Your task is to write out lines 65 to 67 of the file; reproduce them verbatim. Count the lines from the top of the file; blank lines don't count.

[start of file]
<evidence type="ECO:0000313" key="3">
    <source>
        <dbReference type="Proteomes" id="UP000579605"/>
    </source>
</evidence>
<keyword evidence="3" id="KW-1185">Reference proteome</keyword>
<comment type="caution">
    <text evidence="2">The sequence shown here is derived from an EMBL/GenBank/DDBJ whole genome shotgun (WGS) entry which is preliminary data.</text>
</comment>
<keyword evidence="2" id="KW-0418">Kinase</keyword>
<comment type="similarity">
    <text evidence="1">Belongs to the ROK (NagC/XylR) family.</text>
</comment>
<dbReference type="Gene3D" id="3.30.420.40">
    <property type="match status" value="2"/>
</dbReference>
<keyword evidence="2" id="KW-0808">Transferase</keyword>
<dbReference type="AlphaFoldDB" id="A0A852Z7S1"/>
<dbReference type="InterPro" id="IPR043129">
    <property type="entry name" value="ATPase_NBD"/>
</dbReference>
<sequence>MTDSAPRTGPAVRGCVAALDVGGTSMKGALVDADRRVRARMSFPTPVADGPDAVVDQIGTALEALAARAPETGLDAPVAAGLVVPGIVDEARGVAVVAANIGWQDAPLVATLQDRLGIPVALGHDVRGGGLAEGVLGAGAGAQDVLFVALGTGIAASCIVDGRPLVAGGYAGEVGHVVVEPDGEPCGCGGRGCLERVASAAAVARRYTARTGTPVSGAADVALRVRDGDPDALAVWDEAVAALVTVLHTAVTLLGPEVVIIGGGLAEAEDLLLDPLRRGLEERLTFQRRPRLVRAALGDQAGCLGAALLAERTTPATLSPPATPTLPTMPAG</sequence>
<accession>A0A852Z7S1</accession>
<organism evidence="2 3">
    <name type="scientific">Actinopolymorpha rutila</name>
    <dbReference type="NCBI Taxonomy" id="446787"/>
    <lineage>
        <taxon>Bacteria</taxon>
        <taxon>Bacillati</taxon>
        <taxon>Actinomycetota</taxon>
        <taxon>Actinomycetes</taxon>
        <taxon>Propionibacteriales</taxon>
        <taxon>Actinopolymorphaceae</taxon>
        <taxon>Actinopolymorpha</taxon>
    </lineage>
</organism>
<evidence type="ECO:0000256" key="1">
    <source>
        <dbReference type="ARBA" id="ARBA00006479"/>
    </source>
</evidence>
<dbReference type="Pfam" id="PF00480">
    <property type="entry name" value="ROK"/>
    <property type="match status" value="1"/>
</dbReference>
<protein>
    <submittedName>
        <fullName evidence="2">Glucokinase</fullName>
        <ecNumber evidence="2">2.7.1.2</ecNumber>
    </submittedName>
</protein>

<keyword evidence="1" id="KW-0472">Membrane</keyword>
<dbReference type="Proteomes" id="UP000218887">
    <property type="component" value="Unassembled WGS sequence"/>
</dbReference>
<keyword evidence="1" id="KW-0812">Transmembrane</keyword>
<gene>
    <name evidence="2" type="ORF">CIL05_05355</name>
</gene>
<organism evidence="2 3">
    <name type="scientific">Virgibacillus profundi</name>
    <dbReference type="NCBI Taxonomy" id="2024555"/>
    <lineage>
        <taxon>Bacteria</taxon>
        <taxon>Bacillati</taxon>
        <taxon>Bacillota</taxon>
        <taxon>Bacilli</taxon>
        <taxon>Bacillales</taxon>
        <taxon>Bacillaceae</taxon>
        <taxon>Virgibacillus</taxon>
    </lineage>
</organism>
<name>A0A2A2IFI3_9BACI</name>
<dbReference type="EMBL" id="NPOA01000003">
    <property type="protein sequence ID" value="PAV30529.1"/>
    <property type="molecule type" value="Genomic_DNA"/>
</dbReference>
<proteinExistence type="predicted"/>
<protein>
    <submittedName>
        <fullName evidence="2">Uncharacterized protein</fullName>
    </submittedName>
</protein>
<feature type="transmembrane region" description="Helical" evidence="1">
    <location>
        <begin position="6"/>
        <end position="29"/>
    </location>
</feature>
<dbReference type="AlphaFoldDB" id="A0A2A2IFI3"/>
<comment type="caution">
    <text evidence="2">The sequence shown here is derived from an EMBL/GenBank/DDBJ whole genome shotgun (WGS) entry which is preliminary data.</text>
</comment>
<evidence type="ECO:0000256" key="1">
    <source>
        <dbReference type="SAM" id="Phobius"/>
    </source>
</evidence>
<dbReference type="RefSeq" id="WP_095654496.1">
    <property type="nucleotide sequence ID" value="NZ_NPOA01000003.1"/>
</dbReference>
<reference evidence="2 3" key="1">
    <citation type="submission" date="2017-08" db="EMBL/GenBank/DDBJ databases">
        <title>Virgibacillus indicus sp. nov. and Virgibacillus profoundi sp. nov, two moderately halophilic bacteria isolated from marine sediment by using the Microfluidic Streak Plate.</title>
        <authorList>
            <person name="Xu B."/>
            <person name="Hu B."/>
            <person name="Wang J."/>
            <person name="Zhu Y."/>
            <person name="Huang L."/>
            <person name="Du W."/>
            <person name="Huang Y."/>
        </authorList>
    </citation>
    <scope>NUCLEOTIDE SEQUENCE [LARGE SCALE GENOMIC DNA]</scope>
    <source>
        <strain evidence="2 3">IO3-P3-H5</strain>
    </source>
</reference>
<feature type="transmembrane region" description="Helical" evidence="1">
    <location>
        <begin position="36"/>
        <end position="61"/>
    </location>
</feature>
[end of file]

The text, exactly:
        <taxon>Bacillati</taxon>
        <taxon>Bacillota</taxon>
        <taxon>Bacilli</taxon>